Best Practices Resources

These resources collect material on best practices for teachers and other professionals who work with students who are visually impaired or who have multiple disabilities.

A checklist of safety tips for lighting, furniture, elimination of hazards, use of color contrast, and safety in hallways and stairways.

Source: American Foundation for the Blind (AFB)

This site provides a good overview on the effect of visual impairments on learning, types of assistive technology, and the kinds of accommodations provided at colleges. Includes a list of scholarships and grants.

Source: Affordable Colleges Online

Key elements of high quality services for multiply handicapped children, and shares examples from a range of service delivery models.

Source: International Council for the Education of People with Visual Impairment (ICEVI)

Treasure Baskets are collections of real objects that encourage a child to explore different sensory characteristics. This article offers suggestions of items to include in the baskets and discusses some of the educational benefits for young children.

Source: Nursery World

An overview of Sensory Processing Disorder. There are numerous links to other aspects of SPD on this site.

Source: Sensory Processing Disorder Foundation

Access-Able Travel Source is dedicated to aiding travelers with disabilities and the mature traveler. The data base has not only accessible accommodations, but everything to make a trip fun and exciting. We have information about scuba diving for persons withall types of disabilities. There are accessible safaris, sailing, raft trips and even a place where you can learn to sky sail. The basis of Access-Able is to emphasize the positive. Includes information about transportation, accommodations, attractions, adventures, travel resources, equipment rental, repair, medical, travel agents, airports, and cruises.

Source: Acess-able.com

A selected list of museums with exhibit consideration for people who are blind or visually impaired, such as touch-tours and multi-sensory exhibits

Source: New York Public Library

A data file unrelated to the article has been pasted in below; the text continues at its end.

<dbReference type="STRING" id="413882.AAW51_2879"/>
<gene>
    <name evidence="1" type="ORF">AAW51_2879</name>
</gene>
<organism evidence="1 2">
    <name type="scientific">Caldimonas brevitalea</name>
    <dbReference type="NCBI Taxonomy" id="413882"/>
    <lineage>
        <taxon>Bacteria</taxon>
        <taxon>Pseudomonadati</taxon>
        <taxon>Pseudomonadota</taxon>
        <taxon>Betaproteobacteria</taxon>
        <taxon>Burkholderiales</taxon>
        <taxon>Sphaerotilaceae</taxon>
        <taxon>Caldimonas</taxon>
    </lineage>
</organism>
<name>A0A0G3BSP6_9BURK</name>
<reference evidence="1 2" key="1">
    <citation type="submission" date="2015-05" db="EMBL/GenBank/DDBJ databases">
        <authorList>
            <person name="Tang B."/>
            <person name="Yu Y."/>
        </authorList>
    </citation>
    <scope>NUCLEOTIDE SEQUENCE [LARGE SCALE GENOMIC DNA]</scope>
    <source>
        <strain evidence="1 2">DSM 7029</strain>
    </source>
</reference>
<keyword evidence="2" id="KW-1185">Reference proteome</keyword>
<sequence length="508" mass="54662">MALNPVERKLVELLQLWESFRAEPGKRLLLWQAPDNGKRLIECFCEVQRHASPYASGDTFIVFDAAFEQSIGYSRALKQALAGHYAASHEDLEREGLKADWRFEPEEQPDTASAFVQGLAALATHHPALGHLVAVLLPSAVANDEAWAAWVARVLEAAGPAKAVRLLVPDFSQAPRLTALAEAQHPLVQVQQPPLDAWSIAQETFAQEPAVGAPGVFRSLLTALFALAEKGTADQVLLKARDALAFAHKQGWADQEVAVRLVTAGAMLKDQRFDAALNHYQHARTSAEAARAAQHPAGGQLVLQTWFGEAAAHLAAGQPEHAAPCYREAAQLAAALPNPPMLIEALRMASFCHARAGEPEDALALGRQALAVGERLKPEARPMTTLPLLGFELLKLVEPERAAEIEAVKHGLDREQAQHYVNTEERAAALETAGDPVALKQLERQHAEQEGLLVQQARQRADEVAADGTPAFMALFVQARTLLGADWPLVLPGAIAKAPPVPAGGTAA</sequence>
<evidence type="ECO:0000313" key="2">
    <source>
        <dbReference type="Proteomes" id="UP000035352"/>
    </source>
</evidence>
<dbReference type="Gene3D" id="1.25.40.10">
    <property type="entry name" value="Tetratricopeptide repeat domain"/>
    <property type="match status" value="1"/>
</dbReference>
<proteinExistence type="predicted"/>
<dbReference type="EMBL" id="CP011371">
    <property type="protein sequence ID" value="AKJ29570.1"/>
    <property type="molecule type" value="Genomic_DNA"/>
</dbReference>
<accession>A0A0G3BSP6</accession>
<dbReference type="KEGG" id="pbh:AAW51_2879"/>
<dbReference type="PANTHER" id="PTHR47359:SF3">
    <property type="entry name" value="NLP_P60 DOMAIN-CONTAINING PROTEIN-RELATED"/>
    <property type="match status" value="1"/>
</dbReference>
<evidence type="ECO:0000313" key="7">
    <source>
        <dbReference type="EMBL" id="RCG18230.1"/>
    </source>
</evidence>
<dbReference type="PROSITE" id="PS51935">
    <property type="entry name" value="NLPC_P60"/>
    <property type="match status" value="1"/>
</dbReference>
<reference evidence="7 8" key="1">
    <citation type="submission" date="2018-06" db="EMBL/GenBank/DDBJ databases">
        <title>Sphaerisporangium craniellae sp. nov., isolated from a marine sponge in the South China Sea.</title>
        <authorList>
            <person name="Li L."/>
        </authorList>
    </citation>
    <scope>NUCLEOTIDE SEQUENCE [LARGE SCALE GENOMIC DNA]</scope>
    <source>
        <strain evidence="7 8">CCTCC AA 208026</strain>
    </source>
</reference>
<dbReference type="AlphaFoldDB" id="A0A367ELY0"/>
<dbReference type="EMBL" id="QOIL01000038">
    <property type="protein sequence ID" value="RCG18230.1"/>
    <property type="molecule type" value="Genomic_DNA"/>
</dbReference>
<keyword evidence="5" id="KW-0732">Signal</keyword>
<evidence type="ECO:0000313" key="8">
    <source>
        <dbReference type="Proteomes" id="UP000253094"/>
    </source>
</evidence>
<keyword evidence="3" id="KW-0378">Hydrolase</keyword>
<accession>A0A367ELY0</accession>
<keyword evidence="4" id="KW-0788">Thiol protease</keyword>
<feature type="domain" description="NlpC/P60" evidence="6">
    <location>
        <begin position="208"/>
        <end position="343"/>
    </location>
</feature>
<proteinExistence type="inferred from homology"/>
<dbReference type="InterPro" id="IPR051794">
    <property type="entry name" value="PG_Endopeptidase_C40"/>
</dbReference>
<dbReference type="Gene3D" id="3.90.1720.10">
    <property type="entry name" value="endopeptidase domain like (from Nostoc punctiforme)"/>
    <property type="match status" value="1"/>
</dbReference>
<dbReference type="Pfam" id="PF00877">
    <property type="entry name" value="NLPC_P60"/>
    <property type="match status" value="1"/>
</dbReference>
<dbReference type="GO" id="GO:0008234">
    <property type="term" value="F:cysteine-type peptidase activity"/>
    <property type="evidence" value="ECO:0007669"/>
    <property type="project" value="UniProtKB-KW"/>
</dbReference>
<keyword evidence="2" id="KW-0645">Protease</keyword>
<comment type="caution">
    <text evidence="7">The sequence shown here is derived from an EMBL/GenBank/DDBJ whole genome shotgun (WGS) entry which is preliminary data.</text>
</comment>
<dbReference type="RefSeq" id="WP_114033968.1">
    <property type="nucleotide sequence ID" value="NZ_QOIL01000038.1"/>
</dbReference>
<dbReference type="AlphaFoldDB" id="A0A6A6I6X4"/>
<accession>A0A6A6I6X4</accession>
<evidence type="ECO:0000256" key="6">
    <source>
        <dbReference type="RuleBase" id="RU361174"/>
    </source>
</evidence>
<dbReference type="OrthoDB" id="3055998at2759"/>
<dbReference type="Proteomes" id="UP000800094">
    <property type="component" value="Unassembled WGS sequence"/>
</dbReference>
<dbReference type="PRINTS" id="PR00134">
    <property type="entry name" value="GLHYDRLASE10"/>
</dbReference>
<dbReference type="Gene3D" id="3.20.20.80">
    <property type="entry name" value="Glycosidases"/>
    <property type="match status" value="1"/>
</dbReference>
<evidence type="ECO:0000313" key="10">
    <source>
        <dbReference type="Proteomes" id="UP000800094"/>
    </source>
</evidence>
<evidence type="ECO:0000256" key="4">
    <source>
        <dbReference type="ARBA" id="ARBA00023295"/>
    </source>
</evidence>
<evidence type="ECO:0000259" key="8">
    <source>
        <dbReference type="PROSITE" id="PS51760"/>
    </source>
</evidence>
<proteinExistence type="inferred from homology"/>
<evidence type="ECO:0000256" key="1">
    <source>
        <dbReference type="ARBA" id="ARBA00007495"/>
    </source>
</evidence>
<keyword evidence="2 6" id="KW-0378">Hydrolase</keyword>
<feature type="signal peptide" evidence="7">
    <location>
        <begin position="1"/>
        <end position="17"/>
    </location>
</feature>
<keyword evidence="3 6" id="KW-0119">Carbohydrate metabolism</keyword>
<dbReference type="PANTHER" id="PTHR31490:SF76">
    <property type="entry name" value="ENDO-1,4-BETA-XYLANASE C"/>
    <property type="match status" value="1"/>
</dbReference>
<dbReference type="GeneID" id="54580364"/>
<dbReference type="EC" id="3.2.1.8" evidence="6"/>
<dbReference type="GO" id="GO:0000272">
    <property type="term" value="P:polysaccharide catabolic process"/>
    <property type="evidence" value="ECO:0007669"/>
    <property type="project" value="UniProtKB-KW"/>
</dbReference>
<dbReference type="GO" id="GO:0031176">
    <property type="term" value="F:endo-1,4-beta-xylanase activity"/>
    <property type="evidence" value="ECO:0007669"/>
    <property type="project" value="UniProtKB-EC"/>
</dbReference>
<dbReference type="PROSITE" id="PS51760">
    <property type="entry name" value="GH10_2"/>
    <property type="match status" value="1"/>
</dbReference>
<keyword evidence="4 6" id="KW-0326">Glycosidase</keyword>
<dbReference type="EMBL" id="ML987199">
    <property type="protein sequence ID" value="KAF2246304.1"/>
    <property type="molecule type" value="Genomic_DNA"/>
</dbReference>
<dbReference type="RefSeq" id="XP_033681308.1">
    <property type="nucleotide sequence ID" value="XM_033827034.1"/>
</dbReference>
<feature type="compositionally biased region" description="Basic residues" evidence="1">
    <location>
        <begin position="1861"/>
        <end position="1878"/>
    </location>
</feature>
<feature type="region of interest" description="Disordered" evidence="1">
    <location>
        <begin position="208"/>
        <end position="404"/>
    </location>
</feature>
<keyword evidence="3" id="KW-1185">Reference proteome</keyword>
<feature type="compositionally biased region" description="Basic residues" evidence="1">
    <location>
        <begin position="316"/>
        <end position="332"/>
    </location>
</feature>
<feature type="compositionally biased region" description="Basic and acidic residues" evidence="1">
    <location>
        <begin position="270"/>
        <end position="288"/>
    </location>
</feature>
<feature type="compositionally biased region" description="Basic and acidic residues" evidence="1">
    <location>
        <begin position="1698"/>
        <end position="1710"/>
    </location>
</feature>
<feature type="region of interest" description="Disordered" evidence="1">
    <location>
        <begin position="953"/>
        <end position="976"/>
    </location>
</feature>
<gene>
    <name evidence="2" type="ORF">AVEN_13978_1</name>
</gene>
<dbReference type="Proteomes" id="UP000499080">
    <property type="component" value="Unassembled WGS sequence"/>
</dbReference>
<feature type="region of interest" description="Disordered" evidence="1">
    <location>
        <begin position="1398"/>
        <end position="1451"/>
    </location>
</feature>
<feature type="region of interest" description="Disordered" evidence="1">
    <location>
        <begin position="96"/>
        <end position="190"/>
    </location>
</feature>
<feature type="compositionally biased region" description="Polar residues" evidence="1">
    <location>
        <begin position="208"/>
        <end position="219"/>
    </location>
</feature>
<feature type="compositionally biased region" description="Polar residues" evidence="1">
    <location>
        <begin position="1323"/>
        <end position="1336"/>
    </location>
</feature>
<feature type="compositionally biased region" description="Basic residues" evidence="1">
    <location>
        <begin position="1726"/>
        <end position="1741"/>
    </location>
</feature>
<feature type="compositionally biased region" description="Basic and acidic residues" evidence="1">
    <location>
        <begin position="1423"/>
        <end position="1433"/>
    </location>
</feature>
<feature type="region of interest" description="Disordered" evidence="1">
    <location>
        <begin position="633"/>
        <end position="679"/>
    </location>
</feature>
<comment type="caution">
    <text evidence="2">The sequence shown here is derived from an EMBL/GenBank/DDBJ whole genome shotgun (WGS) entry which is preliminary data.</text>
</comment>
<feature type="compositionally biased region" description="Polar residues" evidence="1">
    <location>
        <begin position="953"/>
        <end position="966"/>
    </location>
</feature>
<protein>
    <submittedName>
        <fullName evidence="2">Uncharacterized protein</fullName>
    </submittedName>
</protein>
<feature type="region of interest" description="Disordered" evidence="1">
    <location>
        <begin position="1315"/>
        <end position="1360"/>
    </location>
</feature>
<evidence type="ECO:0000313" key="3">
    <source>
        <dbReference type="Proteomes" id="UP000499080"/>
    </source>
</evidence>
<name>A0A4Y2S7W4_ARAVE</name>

This section of the interactive website includes information about products and instructional materials for teaching science to students with visual impairments.

Source: Perkins School for the Blind

In this webcast, Perkins science teacher Kate Fraser outlines teaching strategies and adaptations to make science lessons and activities accessible to students who are visually impaired. Find even more resources more at the Perkins Accessible Science website.

Source: Webcast, Perkins School for the Blind

"The AccessSTEM website is a space where K-12 teachers, postsecondary educators, and employers learn to make classroom and employment opportunities in science, technology, engineering and mathematics (STEM) accessible to individuals with disabilities, and share promising practices."

This is an excerpt from Dr. Lilli Nielsen's book, Early Learning Step by Step. It outlines her Active Learning Approach and explains the importance of the learning environment for childen with visual impairments and multiple disabilities.

Source: Future Reflections, 2004, National Federation of the Blind (NFB)

These activities integrate literacy into a preschooler's play, storytime, and daily activities.

Source: American Foundation for the Blind (AFB)

Outlines Head Start policy and practice for accommodating and integrating children with disabilities into its programs.

Source: HeadStart

This webinar produced at Perkins explains specific aspects of environmental obstacles, with adaptation tips.

Source: Perkins eLearning, Perkins School for the Blind

Making the home environment safe and well organized; focuses on lighting, glare, contrast, organization, and eliminating hazards; available in English and Spanish.

Source: American Foundation for the Blind (AFB)

Barbara Cheadle's child-rearing advice for parents whose children have visual impairments.

Source: Future Reflections, 2004, National Federation of the Blind (NFB)

In this PowerPoint presentation, Dr. Mary Zatta talks about bringing a student's educational plan into alignment with state's curricular requirements, with specific examples from the Massachusetts Curriculum Frameworks.

Source: National Consortium on Deaf-Blindness (NCDB)

OSHA standards and procedures for protecting the eyes in the workplace.

Source: ISHN (Industrial Safety & Hygiene News)

Information for people with age-related macular degeneration, their families, caregivers, and professionals.

AAAS publishes the journal Science, as well as other publications. They have a large number of programs designed to bring science literacy to all. They have resources for businesses, scientists, teachers, and students. One of their many endeavors, Project 2061 has developed highly regarded science curriculum benchmarks. The AAAS signature program is called Entrypoint, providing internship opportunities in science, engineering, math, computer science and some fields of business for students with disabilities. Many program alumni are now working in the science fields.

Pages